New York Times columnist David Brooks and Washington Post columnist Jonathan Capehart join Amna Nawaz to discuss the week in politics, including the bombings in Kabul, Afghanistan that killed U.S. service members, the commission investigating the Jan. 6 riot, and voting rights legislation.
Piazza di Spagna, with the Spanish Steps, is one of the most famous in Rome. It owes its name to the palace of Spain, seat of the Iberian state embassy to the Holy See. In the center of the square there is the famous Barcaccia fountain, which dates back to the early Baroque period, built by Pietro Bernini and his son, the most famous Gian Lorenzo. On the side of via Frattina stands the Palazzo di Propaganda Fide, owned by the Holy See. In front of its facade, designed by Bernini (while the side facade is instead by Francesco Borromini), stands the column of the Immaculate Conception, which was raised after the proclamation of the dogma by the will of King Ferdinand II of the Two Sicilies in thanks for one escaped attack, and inaugurated on December 8, 1857.The monumental staircase of 135 steps, commissioned by Cardinal Pierre Guérin de Tencin, was inaugurated by Pope Benedict XIII on the occasion of the Jubilee of 1725: it was built, thanks to French funding starting from 1721, to connect the embassy of the Bourbons of Spain, to which the square owes its name, to the church of the Trinità dei Monti.It was designed by both Alessandro Specchi and Francesco De Sanctis after generations of long and heated discussions on how the steep slope on the side of the Pincio should be urbanized to connect it to the church. The solution chosen was that of De Sanctis: a large staircase decorated with numerous garden terraces, which in spring and summer is beautifully decorated with many flowers. The sumptuous, aristocratic staircase, located at the apex of a long road axis that led to the Tiber, was designed so that the scenic effects gradually increased as you approached. Typical of the great Baroque architecture was in fact the creation of long, deep perspectives culminating with scenes or backgrounds of a monumental nature. The church of the Santissima Trinità dei Monti is one of the 5 French-speaking Catholic churches of Rome, together with San Luigi dei Francesi, San Nicola dei Lorenesi, Sant’Ivo dei Bretoni and Santi Claudio e Andrea dei Borgognoni.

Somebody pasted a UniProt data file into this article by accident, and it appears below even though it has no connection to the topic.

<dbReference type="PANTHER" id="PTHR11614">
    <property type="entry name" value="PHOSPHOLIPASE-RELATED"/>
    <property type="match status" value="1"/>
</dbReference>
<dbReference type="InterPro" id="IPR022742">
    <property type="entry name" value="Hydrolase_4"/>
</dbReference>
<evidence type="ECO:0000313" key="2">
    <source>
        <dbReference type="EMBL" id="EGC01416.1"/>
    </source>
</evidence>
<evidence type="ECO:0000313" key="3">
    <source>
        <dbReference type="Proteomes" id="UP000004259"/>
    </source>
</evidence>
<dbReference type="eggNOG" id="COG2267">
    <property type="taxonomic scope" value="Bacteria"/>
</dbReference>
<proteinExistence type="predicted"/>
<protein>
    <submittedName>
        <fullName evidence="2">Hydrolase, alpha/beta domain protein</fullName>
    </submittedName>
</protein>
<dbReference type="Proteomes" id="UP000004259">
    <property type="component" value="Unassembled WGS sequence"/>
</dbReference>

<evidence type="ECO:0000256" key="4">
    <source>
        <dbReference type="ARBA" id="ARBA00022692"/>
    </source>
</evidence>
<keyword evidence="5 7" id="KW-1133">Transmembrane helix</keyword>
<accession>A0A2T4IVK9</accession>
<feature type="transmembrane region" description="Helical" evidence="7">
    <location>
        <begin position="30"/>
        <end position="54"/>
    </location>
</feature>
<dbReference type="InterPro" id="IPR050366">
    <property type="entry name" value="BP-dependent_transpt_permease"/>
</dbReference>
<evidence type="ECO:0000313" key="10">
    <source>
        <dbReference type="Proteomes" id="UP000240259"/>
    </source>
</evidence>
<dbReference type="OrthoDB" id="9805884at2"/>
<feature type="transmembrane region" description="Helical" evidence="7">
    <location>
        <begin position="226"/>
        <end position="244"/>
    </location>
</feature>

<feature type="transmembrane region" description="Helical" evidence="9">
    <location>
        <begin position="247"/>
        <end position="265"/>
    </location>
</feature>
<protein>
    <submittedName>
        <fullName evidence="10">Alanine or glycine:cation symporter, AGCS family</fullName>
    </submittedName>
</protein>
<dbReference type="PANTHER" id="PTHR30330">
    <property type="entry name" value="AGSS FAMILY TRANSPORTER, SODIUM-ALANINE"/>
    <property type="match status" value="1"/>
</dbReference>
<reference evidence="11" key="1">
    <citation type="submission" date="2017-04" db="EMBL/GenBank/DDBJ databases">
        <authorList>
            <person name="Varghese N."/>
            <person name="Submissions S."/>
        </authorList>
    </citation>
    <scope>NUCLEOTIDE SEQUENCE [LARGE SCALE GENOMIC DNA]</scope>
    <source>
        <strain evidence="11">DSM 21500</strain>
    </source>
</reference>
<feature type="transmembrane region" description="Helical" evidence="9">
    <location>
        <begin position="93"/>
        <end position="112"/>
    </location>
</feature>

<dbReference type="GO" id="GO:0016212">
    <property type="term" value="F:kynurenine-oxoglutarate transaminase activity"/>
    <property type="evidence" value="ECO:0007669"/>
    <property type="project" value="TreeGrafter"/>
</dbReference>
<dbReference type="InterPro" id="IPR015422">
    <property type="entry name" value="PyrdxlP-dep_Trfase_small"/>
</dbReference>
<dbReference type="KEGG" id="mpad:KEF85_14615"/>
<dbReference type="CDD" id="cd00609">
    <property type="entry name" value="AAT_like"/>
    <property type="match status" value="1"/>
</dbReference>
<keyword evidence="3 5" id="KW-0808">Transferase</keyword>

Visit the fabled Paris bookshop Shakespeare and CompanyOutside the Paris bookshop Shakespeare and Company. Pic: Bonnie Elliott